Working with Difficult Clients: When to Stay and When to Go - The Edge from the National Association of Landscape Professionals

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Working with Difficult Clients: When to Stay and When to Go

As a lawn care or landscape company providing a service, you are bound to encounter difficult clients. While you can’t control another person’s behavior, you can control how often you end up working with these individuals and how you respond to them. If handled properly, you can even transform these ‘problem’ customers into loyal proponents of your business.

“Even a formerly difficult customer could become a loyal easy-going customer, if you get the relationship right,” says Brandon Sheppard, a Weed Man franchisor in the Mid-Atlantic.

Proactive Practices

A key to avoiding working with difficult customers is to know your preferred client niche. Paul Fraynd, LIC, co-owner of Sun Valley Landscaping, based in Omaha, Nebraska, says often you get upset clients when you make an exception or do a job outside of your wheelhouse.

Typically, the cause of a customer being difficult comes down to a communication issue. Fraynd says they work to keep the customer informed every step of the way but if a customer is reaching out too much, they will pick up the phone and call them.

“Don’t reply to an angry email,” Fraynd says. “Because you can misconstrue their tone. Pick up the phone and say ‘Hey, let’s get back on the same page.’”

If a client isn’t being responsive, Fraynd suggests trying different methods of communication.

“Sometimes you just have to say, ‘Hey, look, unless we get confirmation, we’re going take you off the schedule’ and then all of a sudden they answer,” Fraynd says.

In the same vein of proper communication, it is important to set clear boundaries and expectations from the beginning of the relationship.

Josh Flynn, CEO of Seabreeze Property Services, based in Portland, Maine, says it’s their responsibility to match the customer’s expectations and present that in a thorough and detailed proposal/sales process so everyone is on the same page. In addition, he says there needs to be ample follow-up to make sure their service is aligning with the customer’s expectations.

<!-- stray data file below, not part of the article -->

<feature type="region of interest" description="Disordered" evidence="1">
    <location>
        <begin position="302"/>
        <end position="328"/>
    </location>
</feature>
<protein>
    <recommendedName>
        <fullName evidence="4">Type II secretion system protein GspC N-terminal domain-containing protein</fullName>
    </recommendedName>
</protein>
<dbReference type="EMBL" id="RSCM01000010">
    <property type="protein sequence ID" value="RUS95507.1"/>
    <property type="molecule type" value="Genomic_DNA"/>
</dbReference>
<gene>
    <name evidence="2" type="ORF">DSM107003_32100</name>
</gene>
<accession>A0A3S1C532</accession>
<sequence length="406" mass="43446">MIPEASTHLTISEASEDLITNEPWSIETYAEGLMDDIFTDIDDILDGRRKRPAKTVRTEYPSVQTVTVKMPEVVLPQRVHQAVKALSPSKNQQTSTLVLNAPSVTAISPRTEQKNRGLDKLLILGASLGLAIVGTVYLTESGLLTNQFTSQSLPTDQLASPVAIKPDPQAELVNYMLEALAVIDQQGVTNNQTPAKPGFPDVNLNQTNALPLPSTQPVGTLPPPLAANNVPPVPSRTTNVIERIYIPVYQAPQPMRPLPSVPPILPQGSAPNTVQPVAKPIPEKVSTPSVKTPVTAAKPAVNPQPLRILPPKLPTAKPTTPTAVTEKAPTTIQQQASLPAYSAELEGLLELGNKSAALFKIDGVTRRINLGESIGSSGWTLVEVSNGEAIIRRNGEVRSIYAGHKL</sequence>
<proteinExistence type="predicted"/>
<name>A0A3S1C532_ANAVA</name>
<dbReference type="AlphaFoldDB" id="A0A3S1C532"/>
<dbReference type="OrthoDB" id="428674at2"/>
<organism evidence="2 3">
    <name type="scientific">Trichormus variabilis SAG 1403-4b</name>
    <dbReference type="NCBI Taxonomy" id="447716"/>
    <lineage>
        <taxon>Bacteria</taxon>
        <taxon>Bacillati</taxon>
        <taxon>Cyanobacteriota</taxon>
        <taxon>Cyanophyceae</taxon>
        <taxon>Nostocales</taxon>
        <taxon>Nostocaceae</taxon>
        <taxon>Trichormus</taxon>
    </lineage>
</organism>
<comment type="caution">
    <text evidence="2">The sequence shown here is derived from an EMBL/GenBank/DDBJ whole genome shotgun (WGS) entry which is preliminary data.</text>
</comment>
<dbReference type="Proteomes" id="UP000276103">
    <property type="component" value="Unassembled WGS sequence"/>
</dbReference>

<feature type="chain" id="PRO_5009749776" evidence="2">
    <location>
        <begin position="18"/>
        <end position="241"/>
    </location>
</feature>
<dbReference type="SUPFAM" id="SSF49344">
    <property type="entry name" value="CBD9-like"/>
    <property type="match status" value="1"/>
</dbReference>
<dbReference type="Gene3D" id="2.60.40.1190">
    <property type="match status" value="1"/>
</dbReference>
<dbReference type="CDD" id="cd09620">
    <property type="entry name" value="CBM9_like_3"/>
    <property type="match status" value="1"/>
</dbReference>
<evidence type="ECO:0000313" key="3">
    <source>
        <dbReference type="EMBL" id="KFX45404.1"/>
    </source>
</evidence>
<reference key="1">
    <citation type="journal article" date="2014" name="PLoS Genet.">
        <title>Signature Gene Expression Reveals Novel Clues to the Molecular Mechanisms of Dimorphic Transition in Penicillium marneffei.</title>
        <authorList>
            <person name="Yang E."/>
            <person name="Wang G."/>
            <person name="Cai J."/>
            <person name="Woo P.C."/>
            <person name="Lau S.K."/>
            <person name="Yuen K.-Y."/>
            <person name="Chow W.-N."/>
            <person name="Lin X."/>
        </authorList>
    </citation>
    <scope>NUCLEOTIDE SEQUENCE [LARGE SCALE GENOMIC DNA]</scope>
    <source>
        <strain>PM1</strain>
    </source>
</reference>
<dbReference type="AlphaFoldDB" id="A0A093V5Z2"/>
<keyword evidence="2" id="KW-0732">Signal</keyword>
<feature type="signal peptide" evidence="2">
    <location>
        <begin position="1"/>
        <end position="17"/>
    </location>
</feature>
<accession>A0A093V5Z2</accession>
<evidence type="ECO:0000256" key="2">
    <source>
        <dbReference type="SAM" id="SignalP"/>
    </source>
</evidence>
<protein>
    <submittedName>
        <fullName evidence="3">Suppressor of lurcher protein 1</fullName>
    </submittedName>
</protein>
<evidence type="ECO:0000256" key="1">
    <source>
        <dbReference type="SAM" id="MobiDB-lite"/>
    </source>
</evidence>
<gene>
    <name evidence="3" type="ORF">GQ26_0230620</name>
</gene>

“I think it’s easy to assume that the customers are always the problem and they ‘just don’t get it’ but I think difficult customers are made, not born,” Flynn says. “If that’s the case, then the very few just picky and awful customers will gradually filter out of your portfolio and the reasonable and understandable ones will stick around for a long time. When you aren’t clear you leave the door open for assumptions to be made which is way different than expectations being met or unmet.”

Loriena Harrington, LIC, owner of Beautiful Blooms LLC, based in Menomonee Falls, Wisconsin, says her company has pretty lengthy descriptions of their services written into their contracts. If a client takes the time to read it, they’ll get some education about what Beautiful Blooms does and why they’re doing it.

“We can tell right away if they’ve read the contract, based on the questions they asked,” Harrington says.

If a client is disappointed that something wasn’t included or if the company did something they weren’t anticipating, Harrington says they will refer back to the contract. Fraynd says they also make sure to put the scope of work in writing.

“No verbal agreements,” Fraynd says. “I trained my sales team even if you just had a verbal conversation you need to follow up with an email.”

Sheppard says another issue can be when businesses are only thinking about a visit from a technical perspective and aren’t putting themselves in the homeowner’s shoes.

“I think one of the problems that our businesses and so many businesses fall into is we start trying to define what a good service relationship is from a very self-serving perspective,” Sheppard says. “We don’t do a good enough job putting ourselves in the shoes of the consumer. What is their understanding of what we do, how we deliver it, what were their expectations in terms of the results they are going to see and the manner in which we deliver our work?”